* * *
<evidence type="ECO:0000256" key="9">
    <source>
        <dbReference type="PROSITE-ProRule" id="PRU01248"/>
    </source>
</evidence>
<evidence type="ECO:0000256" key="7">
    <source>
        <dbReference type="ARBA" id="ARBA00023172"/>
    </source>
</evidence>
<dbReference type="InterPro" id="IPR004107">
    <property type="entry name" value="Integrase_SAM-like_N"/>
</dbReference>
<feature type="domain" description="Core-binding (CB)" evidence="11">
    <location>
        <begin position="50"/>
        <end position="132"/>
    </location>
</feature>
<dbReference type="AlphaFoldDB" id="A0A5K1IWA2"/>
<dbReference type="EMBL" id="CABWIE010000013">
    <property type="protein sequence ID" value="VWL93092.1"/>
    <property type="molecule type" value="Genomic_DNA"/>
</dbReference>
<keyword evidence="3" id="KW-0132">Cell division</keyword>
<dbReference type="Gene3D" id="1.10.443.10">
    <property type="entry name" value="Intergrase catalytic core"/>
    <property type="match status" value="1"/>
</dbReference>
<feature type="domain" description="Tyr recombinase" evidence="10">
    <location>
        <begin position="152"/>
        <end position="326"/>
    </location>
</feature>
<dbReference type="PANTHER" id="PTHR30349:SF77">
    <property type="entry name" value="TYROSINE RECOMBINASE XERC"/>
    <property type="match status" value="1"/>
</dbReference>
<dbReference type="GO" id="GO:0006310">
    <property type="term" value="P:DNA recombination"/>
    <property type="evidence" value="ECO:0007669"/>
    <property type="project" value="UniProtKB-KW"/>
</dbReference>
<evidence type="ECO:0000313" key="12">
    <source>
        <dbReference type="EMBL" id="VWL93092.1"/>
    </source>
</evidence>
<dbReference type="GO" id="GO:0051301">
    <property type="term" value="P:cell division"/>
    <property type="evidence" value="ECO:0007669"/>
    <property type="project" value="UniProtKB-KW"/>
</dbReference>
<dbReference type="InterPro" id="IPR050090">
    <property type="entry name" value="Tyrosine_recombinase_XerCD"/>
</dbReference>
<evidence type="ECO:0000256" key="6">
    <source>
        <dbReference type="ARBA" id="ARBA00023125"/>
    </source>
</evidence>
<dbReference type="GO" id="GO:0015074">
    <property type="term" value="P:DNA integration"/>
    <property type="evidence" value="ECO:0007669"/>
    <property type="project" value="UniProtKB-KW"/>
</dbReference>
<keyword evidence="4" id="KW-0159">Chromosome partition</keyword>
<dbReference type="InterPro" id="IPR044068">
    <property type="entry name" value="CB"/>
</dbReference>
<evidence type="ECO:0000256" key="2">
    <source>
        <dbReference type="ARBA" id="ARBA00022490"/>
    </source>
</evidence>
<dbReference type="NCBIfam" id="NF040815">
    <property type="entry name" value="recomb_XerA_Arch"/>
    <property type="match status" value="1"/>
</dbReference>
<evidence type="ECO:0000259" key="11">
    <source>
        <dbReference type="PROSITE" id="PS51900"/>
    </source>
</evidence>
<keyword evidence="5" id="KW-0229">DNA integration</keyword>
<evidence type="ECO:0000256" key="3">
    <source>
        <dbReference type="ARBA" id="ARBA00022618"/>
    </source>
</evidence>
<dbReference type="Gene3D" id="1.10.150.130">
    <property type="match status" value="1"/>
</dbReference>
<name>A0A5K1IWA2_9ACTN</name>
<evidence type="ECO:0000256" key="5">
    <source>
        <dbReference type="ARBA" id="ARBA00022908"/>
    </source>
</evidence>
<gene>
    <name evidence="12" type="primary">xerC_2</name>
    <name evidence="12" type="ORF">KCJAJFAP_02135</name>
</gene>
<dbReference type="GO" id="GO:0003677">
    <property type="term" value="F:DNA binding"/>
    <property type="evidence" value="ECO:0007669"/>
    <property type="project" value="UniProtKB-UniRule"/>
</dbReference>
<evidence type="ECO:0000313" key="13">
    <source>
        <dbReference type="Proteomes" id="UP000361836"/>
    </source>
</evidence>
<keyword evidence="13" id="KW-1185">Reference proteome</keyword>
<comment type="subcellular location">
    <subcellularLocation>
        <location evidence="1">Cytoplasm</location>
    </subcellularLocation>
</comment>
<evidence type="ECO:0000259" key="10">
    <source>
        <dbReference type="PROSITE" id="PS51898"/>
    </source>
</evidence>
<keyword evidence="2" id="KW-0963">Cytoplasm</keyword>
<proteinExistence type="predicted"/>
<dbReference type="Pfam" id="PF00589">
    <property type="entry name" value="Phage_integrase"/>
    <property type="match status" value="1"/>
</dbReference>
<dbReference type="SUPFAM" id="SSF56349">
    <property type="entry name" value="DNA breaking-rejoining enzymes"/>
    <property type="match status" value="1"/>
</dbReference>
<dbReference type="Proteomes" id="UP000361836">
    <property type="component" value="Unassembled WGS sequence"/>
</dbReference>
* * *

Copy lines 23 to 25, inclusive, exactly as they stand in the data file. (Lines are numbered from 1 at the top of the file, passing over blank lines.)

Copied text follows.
    <property type="molecule type" value="Genomic_DNA"/>
</dbReference>
<keyword evidence="3" id="KW-0132">Cell division</keyword>